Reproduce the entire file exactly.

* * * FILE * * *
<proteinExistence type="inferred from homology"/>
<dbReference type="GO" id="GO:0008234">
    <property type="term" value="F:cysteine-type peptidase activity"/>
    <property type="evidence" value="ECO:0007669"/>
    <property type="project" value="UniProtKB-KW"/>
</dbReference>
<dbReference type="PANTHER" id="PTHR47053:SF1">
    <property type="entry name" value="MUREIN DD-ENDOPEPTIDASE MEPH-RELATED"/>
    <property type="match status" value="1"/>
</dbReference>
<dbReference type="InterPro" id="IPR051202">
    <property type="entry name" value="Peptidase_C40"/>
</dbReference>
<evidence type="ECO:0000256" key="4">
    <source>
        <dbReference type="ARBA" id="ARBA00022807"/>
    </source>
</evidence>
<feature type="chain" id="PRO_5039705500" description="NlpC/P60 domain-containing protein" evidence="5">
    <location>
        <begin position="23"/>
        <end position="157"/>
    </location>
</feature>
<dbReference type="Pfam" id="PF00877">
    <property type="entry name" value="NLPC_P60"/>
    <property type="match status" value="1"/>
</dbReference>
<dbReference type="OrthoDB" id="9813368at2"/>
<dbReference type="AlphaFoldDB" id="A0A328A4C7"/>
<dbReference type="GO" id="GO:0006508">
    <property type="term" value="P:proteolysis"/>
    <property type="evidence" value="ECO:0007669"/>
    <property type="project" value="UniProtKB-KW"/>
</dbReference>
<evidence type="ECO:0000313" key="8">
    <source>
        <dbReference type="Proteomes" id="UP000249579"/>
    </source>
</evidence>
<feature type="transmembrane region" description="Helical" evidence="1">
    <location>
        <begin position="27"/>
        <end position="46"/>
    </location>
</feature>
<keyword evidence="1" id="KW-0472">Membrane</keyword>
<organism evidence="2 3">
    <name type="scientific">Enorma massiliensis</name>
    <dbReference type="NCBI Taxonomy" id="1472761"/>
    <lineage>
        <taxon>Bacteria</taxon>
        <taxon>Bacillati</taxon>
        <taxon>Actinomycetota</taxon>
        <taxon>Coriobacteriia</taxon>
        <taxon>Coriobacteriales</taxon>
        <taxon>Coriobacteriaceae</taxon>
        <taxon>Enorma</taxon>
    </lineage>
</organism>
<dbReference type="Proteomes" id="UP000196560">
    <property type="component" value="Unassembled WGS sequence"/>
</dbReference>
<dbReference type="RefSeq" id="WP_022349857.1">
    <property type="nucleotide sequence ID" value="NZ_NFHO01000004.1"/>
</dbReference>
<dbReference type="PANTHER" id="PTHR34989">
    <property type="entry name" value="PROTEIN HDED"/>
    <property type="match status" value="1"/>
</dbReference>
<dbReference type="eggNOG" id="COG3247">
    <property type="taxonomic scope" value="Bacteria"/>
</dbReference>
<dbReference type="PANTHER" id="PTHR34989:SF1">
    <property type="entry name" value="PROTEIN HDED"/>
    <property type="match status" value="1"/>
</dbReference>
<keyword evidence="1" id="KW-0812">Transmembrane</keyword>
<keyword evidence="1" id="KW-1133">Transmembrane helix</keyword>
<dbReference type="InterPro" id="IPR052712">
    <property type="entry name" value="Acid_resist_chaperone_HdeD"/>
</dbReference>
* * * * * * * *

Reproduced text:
<proteinExistence type="inferred from homology"/>
<dbReference type="GO" id="GO:0008234">
    <property type="term" value="F:cysteine-type peptidase activity"/>
    <property type="evidence" value="ECO:0007669"/>
    <property type="project" value="UniProtKB-KW"/>
</dbReference>
<dbReference type="PANTHER" id="PTHR47053:SF1">
    <property type="entry name" value="MUREIN DD-ENDOPEPTIDASE MEPH-RELATED"/>
    <property type="match status" value="1"/>
</dbReference>
<dbReference type="InterPro" id="IPR051202">
    <property type="entry name" value="Peptidase_C40"/>
</dbReference>
<evidence type="ECO:0000256" key="4">
    <source>
        <dbReference type="ARBA" id="ARBA00022807"/>
    </source>
</evidence>
<feature type="chain" id="PRO_5039705500" description="NlpC/P60 domain-containing protein" evidence="5">
    <location>
        <begin position="23"/>
        <end position="157"/>
    </location>
</feature>
<dbReference type="Pfam" id="PF00877">
    <property type="entry name" value="NLPC_P60"/>
    <property type="match status" value="1"/>
</dbReference>
<dbReference type="OrthoDB" id="9813368at2"/>
<dbReference type="AlphaFoldDB" id="A0A328A4C7"/>
<dbReference type="GO" id="GO:0006508">
    <property type="term" value="P:proteolysis"/>
    <property type="evidence" value="ECO:0007669"/>
    <property type="project" value="UniProtKB-KW"/>
</dbReference>
<evidence type="ECO:0000313" key="8">
    <source>
        <dbReference type="Proteomes" id="UP000249579"/>
    </source>
</evidence>
<feature type="transmembrane region" description="Helical" evidence="1">
    <location>
        <begin position="27"/>
        <end position="46"/>
    </location>
</feature>
<keyword evidence="1" id="KW-0472">Membrane</keyword>
<organism evidence="2 3">
    <name type="scientific">Enorma massiliensis</name>
    <dbReference type="NCBI Taxonomy" id="1472761"/>
    <lineage>
        <taxon>Bacteria</taxon>
        <taxon>Bacillati</taxon>
        <taxon>Actinomycetota</taxon>
        <taxon>Coriobacteriia</taxon>
        <taxon>Coriobacteriales</taxon>
        <taxon>Coriobacteriaceae</taxon>
        <taxon>Enorma</taxon>
    </lineage>
</organism>
<dbReference type="Proteomes" id="UP000196560">
    <property type="component" value="Unassembled WGS sequence"/>
</dbReference>
<dbReference type="RefSeq" id="WP_022349857.1">
    <property type="nucleotide sequence ID" value="NZ_NFHO01000004.1"/>
</dbReference>
<dbReference type="PANTHER" id="PTHR34989">
    <property type="entry name" value="PROTEIN HDED"/>
    <property type="match status" value="1"/>
</dbReference>
<dbReference type="eggNOG" id="COG3247">
    <property type="taxonomic scope" value="Bacteria"/>
</dbReference>
<dbReference type="PANTHER" id="PTHR34989:SF1">
    <property type="entry name" value="PROTEIN HDED"/>
    <property type="match status" value="1"/>
</dbReference>
<keyword evidence="1" id="KW-0812">Transmembrane</keyword>
<keyword evidence="1" id="KW-1133">Transmembrane helix</keyword>
<dbReference type="InterPro" id="IPR052712">
    <property type="entry name" value="Acid_resist_chaperone_HdeD"/>
</dbReference>